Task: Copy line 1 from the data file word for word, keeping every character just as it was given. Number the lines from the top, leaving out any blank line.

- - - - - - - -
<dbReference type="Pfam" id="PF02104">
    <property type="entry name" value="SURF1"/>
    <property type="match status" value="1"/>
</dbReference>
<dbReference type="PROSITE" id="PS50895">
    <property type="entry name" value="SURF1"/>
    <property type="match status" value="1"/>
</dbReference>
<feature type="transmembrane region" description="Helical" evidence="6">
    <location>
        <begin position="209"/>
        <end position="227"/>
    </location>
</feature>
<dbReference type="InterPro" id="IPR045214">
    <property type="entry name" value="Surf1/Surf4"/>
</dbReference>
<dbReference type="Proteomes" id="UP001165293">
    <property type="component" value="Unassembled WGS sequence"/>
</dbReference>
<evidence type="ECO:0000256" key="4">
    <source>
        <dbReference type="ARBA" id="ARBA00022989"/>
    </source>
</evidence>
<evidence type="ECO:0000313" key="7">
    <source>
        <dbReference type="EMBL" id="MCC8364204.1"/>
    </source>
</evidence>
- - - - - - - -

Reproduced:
<dbReference type="Pfam" id="PF02104">